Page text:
01 / 12 / 2014 9am
By Tracy Lees
As we start week three of the flu campaign, I have just returned from our main hospital reception where we managed to immunise over 50 staff at our Monday morning drop-in clinic. It was great to see our medical director passing through with his own flu equipment and flu vaccinations. As one of our flu vaccinators he has already immunised over 50 members of staff alongside our deputy chief nurse, so they have both have earned an extra half day annual leave. This amazing incentive was kindly provided by our chief executive, Toby Lewis, whose support for the campaign along with other senior managers has helped us to significantly improve our uptake figures.
We have great incentives this year, which include a draw to win an android tablet if immunised within the first three weeks alongside other prizes throughout the campaign and a £1 voucher off the trust's catering outlets. We also have our own flu fighter Fred tweeting staff pledges @FluFighterSWBH and have our own ambulance and driver to take us out to our community locations so we can have drop-in clinics in the back of the ambulance.
To date, we have immunised over 1400 staff in total. This is more than we had at the same stage last year so I hope it continues. We have had an amazing response to our appeal for flu vaccinators this year with 130 registered, including doctors, midwives and nurses. They have so far vaccinated over 700 staff so are well on the way to beating what was achieved in total through peer vaccination last season.
Unfortunately, we are still hearing common myths about the flu from staff, such as ‘it gives you the flu’. We continue to challenge this misconception on a regular basis and are signposting staff to YouTube to watch our film ‘Flip of a Coin SWBH’. When I wrote the script for the film, I took all the excuses we hear every year and addressed them as part of the narrative. One of my vaccinators informed me today that outside of work he has two friends with medical conditions who were refusing to have their flu jab. He asked them to watch the film. Immediately after they arranged to get vaccinated by their GP and sent him a photo as proof. It was wonderful to hear that the film has achieved what it intended to do and influence people to get immunised. I urge everyone to use it, if it helps educate people about the virus and dispel myths about the vaccine.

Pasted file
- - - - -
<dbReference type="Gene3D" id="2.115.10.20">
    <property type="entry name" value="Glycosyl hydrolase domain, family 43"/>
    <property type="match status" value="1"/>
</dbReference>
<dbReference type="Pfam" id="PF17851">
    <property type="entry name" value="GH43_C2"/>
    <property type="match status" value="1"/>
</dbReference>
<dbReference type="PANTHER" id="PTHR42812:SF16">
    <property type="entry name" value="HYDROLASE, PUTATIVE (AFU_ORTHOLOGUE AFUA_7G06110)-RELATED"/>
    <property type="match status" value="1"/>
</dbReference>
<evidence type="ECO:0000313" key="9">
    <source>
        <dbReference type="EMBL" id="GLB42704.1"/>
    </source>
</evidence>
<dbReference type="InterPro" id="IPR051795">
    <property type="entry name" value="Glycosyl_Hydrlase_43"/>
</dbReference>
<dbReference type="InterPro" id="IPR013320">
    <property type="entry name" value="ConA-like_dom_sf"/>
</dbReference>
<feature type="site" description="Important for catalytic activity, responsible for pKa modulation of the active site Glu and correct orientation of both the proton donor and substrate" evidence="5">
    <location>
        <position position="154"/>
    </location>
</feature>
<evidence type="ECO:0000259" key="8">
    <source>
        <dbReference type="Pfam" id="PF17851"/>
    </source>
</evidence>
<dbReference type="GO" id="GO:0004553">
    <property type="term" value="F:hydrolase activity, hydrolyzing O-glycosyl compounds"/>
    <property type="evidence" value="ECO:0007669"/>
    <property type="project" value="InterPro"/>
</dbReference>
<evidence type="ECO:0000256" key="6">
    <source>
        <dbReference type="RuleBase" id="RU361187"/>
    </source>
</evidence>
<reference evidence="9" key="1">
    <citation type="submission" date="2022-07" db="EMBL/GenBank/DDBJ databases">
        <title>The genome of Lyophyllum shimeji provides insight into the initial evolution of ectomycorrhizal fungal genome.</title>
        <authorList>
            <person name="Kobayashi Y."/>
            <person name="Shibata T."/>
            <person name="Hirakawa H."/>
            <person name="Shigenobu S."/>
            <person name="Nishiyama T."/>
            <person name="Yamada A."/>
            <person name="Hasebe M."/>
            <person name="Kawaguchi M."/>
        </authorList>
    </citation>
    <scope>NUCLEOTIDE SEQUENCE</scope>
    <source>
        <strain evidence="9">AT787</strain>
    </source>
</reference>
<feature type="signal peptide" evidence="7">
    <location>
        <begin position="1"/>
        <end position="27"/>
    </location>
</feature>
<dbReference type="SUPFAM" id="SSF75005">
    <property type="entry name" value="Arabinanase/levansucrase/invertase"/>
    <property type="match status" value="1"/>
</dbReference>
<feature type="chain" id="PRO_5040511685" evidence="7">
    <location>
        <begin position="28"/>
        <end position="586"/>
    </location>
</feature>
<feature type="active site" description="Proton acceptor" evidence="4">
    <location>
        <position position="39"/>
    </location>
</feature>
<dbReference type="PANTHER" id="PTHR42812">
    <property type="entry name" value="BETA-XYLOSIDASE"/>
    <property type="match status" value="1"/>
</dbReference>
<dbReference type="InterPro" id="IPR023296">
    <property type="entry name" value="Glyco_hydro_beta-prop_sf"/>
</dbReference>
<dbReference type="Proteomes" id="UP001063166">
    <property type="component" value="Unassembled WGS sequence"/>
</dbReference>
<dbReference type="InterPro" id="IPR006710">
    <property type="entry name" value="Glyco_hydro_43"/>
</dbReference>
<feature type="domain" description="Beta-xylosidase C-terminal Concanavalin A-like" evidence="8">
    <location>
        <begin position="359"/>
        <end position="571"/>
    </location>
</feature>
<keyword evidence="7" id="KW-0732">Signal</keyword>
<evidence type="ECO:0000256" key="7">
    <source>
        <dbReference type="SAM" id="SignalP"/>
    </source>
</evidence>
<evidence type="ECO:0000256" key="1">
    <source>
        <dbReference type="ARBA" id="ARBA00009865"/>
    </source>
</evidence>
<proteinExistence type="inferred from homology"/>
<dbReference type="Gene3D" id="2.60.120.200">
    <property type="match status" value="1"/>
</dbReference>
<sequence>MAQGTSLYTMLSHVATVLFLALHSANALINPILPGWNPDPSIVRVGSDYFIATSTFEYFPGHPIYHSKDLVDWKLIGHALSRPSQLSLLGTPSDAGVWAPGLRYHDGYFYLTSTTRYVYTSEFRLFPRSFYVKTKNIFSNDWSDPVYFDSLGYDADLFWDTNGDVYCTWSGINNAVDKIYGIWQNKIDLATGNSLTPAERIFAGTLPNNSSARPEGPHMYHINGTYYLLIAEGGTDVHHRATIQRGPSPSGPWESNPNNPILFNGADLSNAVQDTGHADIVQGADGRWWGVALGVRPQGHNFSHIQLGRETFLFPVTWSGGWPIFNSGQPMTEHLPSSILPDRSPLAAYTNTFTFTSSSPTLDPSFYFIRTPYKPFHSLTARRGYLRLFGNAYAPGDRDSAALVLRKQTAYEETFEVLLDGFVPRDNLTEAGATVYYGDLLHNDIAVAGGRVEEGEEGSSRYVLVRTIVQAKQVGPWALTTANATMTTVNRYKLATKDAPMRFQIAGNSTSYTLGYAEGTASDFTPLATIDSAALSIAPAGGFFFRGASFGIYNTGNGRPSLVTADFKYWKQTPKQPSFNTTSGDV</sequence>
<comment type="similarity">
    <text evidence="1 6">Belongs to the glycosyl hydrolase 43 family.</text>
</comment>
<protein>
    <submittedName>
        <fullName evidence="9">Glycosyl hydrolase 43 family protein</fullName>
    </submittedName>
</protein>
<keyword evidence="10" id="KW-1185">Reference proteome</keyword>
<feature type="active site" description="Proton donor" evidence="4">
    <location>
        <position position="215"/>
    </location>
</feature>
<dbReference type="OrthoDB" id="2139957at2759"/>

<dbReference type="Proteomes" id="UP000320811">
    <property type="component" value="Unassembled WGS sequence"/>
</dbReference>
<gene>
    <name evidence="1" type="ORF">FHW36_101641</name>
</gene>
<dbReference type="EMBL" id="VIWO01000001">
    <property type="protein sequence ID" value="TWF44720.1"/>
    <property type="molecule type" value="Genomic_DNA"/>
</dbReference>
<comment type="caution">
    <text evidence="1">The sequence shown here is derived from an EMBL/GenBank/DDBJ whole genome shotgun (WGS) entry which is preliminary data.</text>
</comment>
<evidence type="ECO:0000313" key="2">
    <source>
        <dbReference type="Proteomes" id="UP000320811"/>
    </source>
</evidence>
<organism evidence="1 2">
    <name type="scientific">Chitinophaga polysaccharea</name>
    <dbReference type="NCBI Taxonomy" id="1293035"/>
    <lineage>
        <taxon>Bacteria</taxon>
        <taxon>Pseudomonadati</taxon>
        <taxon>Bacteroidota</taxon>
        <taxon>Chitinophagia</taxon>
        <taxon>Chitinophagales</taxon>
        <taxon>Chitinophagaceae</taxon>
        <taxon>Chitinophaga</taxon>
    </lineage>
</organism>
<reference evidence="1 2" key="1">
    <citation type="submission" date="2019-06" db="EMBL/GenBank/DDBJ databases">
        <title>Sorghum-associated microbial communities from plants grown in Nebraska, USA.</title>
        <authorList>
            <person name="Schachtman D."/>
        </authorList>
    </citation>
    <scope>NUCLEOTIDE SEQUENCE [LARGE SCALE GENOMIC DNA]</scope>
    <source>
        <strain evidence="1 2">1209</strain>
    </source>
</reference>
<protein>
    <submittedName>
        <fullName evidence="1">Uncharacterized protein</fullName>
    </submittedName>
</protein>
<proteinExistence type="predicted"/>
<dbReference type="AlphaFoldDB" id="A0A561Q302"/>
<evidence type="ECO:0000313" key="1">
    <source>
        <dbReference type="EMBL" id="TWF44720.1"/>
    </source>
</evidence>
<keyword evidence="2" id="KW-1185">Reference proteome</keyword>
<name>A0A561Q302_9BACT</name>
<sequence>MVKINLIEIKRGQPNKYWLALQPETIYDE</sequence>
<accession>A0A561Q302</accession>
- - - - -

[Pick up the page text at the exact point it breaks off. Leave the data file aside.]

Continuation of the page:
To me having the flu jab is a no brainer. Years ago when I had the actual flu virus, every fibre of my body ached, I felt too hot one moment and too cold the next and I was hallucinating. Just making a drink or going to the toilet took all the energy my body possessed and even after the fever subsided I was absolutely exhausted. My life was put on hold for two weeks and I struggled to get back to normal due to post viral fatigue. Why would anyone risk having this illness when you can have a vaccine to prevent it? The vaccine can not only protect yourself, but vulnerable patients and family members. The thought of spreading a potentially fatal illness to my loved ones is something I will do everything in my power to prevent.
So I urge all of those eligible for vaccination to please take the flu virus seriously and get the flu jab before the flu virus gets you!
Tracy Lees is the occupational health & wellbeing nurse manager at Sandwell and West Birmingham Hospitals NHS Trust.